If you could advise someone starting CG

If you had the opportunity to advise someone starting CG studies to become a Technical Artist for UE4, which books would you recommend? Would you suggest a roadmap for his studies?

I’ve just started reading Game Engine Architecture (and I’m feeling really bad for not reading it before), from Jason Gregory, and there are important aspects of rendering pipeline in it, but after that I’ll search for more content about CG that can be used in UE.

I would like to hear your opinion, it is very important to me since I HAVE to turn into one to fulfill a real gap in my team or, at least, know how to evaluate someone’s knowledge about this.

And no sugar coating, please =) tell me what would YOU expect from someone entitled as a Technical Artist for UE4.

I’m still just at the beginning of learning this stuff myself to be honest, but I recommend checking out Eric Haines’ stuff:

His book "Real-Time Rendering’ is considered a classic: Real-Time Rendering

His website also has tons of links to go deeper into certain areas: http://www.realtimerendering.com/

And he now runs a free online course which is really interesting: Interactive 3D Graphics | Free Courses | Udacity

Thank you for your suggestions! Didn’t know about his online course. Seems like a good start.

Which specific topics should I have a more solid grasp while working in UE4? Anything I should give special attention?

Well, I’m sure someone more experienced can weight in here with more useful advice than me, but my understanding is that as a Technical Artist your role is to mediate between the coders and the artists to some extent. Exactly what this means will depend on the size and nature of your team, as well as the kind of project/s you’re developing. For example, on a game with complex character rigs, you might work closely with the character TD to develop artist-friendly controls for the animators. If your project doesn’t involve complex rigs/animation, it would be a waste of time for you to spend hours understanding those processes.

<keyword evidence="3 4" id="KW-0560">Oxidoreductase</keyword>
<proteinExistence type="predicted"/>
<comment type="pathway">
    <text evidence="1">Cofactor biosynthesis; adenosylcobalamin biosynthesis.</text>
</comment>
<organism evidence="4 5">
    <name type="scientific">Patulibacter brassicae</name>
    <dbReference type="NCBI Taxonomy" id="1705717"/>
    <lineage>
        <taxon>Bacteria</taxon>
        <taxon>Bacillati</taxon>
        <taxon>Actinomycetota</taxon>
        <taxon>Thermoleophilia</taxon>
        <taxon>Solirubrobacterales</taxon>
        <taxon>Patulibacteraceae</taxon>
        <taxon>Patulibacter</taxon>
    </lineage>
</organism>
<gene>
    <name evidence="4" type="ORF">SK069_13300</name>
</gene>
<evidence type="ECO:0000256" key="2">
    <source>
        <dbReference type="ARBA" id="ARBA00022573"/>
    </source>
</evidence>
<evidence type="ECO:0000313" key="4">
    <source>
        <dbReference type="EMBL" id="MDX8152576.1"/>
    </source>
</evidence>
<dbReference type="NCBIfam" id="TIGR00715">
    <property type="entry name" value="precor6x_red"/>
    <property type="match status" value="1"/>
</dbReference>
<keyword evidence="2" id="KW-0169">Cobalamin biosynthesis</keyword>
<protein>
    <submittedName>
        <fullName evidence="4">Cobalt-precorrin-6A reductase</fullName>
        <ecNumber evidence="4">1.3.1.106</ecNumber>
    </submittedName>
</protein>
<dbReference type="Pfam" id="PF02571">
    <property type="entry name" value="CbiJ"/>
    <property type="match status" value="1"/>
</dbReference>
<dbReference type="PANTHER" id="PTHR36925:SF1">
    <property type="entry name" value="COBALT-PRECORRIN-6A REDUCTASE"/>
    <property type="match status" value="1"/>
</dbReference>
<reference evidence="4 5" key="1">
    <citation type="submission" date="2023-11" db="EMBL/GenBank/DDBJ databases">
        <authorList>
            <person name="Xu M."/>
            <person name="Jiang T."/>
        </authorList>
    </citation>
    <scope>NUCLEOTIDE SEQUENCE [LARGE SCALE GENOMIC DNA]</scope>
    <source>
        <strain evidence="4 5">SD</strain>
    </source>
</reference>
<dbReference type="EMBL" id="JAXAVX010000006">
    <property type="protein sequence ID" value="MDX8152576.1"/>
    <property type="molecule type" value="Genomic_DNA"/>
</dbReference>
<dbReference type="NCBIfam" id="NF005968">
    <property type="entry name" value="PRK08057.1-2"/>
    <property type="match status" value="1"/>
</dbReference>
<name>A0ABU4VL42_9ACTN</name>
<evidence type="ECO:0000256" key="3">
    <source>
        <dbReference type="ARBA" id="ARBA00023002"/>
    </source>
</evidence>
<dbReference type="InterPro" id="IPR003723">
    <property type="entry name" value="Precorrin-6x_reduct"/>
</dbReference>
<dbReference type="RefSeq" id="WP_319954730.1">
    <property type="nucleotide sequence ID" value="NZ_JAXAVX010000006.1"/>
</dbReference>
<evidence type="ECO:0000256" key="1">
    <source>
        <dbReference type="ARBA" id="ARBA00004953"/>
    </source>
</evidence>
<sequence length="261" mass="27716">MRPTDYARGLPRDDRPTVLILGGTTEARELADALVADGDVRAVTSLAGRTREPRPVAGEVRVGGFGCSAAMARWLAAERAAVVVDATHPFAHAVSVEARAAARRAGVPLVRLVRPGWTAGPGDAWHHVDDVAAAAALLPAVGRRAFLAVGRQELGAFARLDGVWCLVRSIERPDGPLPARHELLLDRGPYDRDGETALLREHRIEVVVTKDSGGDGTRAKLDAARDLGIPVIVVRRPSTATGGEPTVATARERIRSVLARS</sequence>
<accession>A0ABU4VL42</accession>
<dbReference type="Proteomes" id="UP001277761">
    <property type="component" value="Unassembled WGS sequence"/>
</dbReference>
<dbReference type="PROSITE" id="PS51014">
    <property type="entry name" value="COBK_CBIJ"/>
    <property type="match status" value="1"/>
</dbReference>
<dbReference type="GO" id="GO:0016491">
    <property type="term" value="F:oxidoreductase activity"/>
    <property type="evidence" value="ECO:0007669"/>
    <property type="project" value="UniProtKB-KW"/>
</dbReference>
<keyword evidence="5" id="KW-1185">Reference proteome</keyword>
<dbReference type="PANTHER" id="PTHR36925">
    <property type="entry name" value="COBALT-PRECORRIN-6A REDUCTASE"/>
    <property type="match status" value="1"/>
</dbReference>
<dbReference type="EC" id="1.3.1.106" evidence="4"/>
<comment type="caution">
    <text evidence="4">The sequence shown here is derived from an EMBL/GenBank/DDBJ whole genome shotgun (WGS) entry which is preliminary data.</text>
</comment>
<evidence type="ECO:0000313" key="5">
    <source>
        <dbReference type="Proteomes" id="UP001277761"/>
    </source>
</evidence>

Areas that are probably going to be important no matter the project are lighting, **rendering **and materials. That’s why I recommended Eric Haines, because his stuff is fundamental to all of those areas really. In terms of UE4 specifically, you want to understand all of these things so that you can build artist-friendly tools.

For example, you need to understand the benefits/limitations of all the lighting methods in UE4 (static, stationary, dynamic) so that you can make clear decisions about what approach you’ll be taking to lighting / shadows for the project, and then educate and build a pipeline for everyone else working on the project. Understand the difference between deferred and forward rendering. Get to grips with post-processing, not just playing around with the existing parameters on a PP volume, but actually making some post-processing materials so you understand what’s possible. Have a firm grasp of materials (and almost definitely PBR) so that you can build good, clean master materials that your artists can easily customise for every eventuality in your project. I could go on, but you get the idea.

I haven’t yet watched these tutorials yet, so can’t really comment on them, but this guy has two recent tutorials which look like they cover a lot of this stuff specifically in UE4:

Though perhaps you already know all of that stuff!